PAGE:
Table of Contents

Reshaping Regional Policy

Reshaping Regional Policy

Edited by Harry W. Richardson, Chang-Hee Christine Bae and Sang-Chuel Choe

Originally initiated by the Presidential Committee on Regional Development in South Korea, this wide-ranging volume investigates the new directions in regional development policy taking shape around the world. In addition to contributions with individual emphasis on regional policy in Korea, the book compares, contrasts and extends regional policy thought in the European Union and other Asian countries.

Chapter 18: Long-term Strategies for Regional Development Policies in Korea

Sam Ock Park

Subjects: economics and finance, regional economics, geography, economic geography, politics and public policy, public policy, urban and regional studies, regional economics, regional studies

Extract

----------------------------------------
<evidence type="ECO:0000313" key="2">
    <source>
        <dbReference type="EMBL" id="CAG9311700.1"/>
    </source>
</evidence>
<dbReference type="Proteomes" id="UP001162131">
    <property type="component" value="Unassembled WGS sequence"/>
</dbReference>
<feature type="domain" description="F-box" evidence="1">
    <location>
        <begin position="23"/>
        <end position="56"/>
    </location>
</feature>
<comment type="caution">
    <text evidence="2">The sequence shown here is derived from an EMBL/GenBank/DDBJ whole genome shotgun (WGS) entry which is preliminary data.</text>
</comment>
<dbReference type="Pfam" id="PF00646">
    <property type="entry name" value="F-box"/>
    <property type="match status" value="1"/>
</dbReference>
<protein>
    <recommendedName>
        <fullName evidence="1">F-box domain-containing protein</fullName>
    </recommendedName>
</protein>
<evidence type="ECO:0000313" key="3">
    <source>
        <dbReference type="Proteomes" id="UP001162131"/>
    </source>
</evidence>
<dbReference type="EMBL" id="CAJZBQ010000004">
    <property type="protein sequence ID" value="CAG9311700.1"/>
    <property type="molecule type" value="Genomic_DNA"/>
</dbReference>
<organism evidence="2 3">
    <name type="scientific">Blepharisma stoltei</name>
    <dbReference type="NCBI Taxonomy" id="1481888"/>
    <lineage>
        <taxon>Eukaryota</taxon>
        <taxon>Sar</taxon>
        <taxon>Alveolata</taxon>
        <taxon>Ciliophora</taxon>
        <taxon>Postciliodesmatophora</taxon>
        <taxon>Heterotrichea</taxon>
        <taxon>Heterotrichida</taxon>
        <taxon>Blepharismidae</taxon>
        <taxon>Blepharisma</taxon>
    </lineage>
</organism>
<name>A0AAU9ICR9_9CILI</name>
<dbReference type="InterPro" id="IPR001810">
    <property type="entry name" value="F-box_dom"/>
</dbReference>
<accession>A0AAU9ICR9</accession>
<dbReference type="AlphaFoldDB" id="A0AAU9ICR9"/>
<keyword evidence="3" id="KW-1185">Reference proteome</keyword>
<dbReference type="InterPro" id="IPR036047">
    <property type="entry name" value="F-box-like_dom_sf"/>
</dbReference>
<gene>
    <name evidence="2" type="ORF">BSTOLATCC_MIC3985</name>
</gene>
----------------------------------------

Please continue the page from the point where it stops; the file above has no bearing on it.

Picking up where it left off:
Sam Ock Park INTRODUCTION Since the 1980s, global economic spaces have been reshaped dramatically. Economic space is considered in terms of the relationship and networks created among different economic actors such as nation-states, firms, institutions, organizations, local authorities, trade unions and consumers, among others. The global economic center of gravity shifted from the Atlantic Rim to the Pacific Rim during the last decade. Knowledge creation in relation to the economic growth and international trade as measured by patents by country has significantly changed during the last decade (Park 2009b). Under the reshaping of economic spaces, uneven development over the space is persistent, and the spatial disparity is not likely to be eliminated or even substantially reduced. These dynamics of economic spaces have evolved in the global society with the progress of the global megatrends such as globalization, the knowledge-based economy, the information society and the service world (Bryson et al. 2004; Park 2009b; Regional Studies 2008). The four global megatrends of change are not independent or separate from each other. Rather, they are interrelated. Globalization and the information society are related to dispersion and long-distance networks; while the knowledge-based economy and the service world are linked with agglomeration and the localized networks. Because of the contrasting spatial trends that govern the economic spaces in the real world, the forces and processes organizing the economic activities in the space are complex and dynamic. Accordingly, economic spaces cannot be organized by only a single criterion of economic rationality. The processes of shaping...

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